Bishop Donal Murray and Bernadette Kiely are committee members of the Limerick Pipe Organ Festival, an extensive line-up of events to create awareness of Limerick City’s unique treasures.
The festival was founded in 2014 to celebrate the 150th anniversary of the organ in St. John’s Cathedral. Bishop Donal Murray says “There are many pipe organs in Limerick that never had a public audience. We wanted to draw attention to that as something that is in Limerick.” St. John’s organ was a gift from the 3rd Earl of Dunraven, Edwin Richard Wyndham-Quin but it is not the only working pipe organ in the city.
“I asked what is the state of play, pardon the pun, of pipe organs in Limerick?” says Bernadette, “There are eight fully functioning pipe organs within the city boundaries, in St. Mary’s Church, the Sacred Heart Church, St. Mary’s Cathedral, St. Michael’s Church Pery Square, Christchurch, Mount St. Alphonsus and Mary Immaculate College Chapel in addition to St. John’s Cathedral.” There are also pipe organs outside the city in Glenstal, Killaloe and other places.
Mozart described the pipe organ as the “king of instruments” and considering it requires both hands and feet to operate, it is a tough instrument to master. Of course, each organ is unique, constructed to fit the size and acoustics of the building it is in. From large cathedral organs to smaller instruments, Limerick has a rich heritage of pipe organs, many dating back to the 19th century.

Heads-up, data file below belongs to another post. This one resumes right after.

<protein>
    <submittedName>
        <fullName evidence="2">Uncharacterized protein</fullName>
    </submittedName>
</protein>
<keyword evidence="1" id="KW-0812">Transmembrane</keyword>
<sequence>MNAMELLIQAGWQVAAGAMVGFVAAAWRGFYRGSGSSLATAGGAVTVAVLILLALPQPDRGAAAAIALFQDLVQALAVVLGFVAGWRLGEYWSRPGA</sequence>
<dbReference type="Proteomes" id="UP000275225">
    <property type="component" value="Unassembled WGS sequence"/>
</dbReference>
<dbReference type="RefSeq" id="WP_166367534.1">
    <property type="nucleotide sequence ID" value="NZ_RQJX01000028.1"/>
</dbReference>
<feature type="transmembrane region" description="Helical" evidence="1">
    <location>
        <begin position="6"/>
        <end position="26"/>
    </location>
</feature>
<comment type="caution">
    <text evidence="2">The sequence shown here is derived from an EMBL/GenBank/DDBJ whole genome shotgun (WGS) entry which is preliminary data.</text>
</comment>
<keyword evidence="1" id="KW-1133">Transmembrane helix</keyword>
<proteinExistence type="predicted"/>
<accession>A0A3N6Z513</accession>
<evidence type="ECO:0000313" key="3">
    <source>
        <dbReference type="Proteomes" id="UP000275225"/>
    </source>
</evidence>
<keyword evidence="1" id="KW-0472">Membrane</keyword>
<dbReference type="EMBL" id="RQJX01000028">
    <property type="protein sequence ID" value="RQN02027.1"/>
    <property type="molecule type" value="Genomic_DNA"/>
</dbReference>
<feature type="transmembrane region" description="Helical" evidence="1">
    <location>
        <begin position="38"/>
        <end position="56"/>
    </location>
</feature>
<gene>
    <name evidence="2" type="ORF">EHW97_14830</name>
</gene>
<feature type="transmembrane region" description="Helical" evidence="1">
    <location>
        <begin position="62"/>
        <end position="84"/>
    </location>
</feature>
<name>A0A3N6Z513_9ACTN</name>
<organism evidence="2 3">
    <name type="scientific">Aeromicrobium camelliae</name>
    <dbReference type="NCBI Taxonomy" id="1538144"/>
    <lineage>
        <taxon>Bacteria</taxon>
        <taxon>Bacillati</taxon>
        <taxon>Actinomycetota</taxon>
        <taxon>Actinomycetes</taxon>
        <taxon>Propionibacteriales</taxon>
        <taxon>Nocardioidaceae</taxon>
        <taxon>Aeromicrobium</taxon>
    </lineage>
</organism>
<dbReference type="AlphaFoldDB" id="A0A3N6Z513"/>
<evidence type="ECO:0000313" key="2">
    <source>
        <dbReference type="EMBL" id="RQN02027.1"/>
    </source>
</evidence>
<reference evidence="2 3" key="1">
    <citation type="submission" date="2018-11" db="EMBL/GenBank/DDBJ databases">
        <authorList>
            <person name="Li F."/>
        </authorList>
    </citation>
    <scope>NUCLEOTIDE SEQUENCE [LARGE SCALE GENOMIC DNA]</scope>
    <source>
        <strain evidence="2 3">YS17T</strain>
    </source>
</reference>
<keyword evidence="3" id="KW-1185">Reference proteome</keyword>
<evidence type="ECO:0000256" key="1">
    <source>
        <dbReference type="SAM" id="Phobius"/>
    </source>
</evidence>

Culture, history and faith intertwine with pipe organ music for Bernadette, “The beauty of the buildings, instrument and music enhances the liturgy. If you go to a lovely sacred space and hear music that helps you to pray it is so much better than a shabby prefab with a CD player, I feel.” But then again you don’t need to be religious to enjoy the music, “We know how beautiful the music is and we want other people to know.”
During the festival’s season LPOF hosts recitals and workshops with a special emphasis on improvisation lessons and performances.
They have brought the likes of David Briggs from Canada to perform in Limerick, and this year will bring David Cassan from Paris, Martin Baker from London, and Columba McCann of Glenstal Abbey who will introduce Limerick School of Music students to the art of improvisation.
Besides the pipe organs, Bishop Murray finds that Limerick people are his favourite thing about the city, “Limerick is on a human scale. Limerick is more human,” while Bernadette favours the river and the cultural scene, “I’ve lived here all my life. What I really love about the city is the river and how it is different every day. Also, there is so much on now compared to what it was like when I was a music student; I do really think the arts culture and music scene is huge here now, we have a lot to offer. There is so much going on in the city and we don’t give ourselves the credit for it.”
The members of the LPOF committee hope that their efforts will kick off a culture of pipe organ tourism here. “There is such a thing as organ tourism, its huge on the continent,” says Bernadette. They have also teamed up with staff and students from LIT in the music production course who are keen to learn about recording pipe organ music and were fascinated to visit St. John’s organ recently to investigate the intricacies of this wonderful Limerick treasure.
To learn more about the Limerick Pipe Organ Festival and upcoming events visit the website www.lpof.ie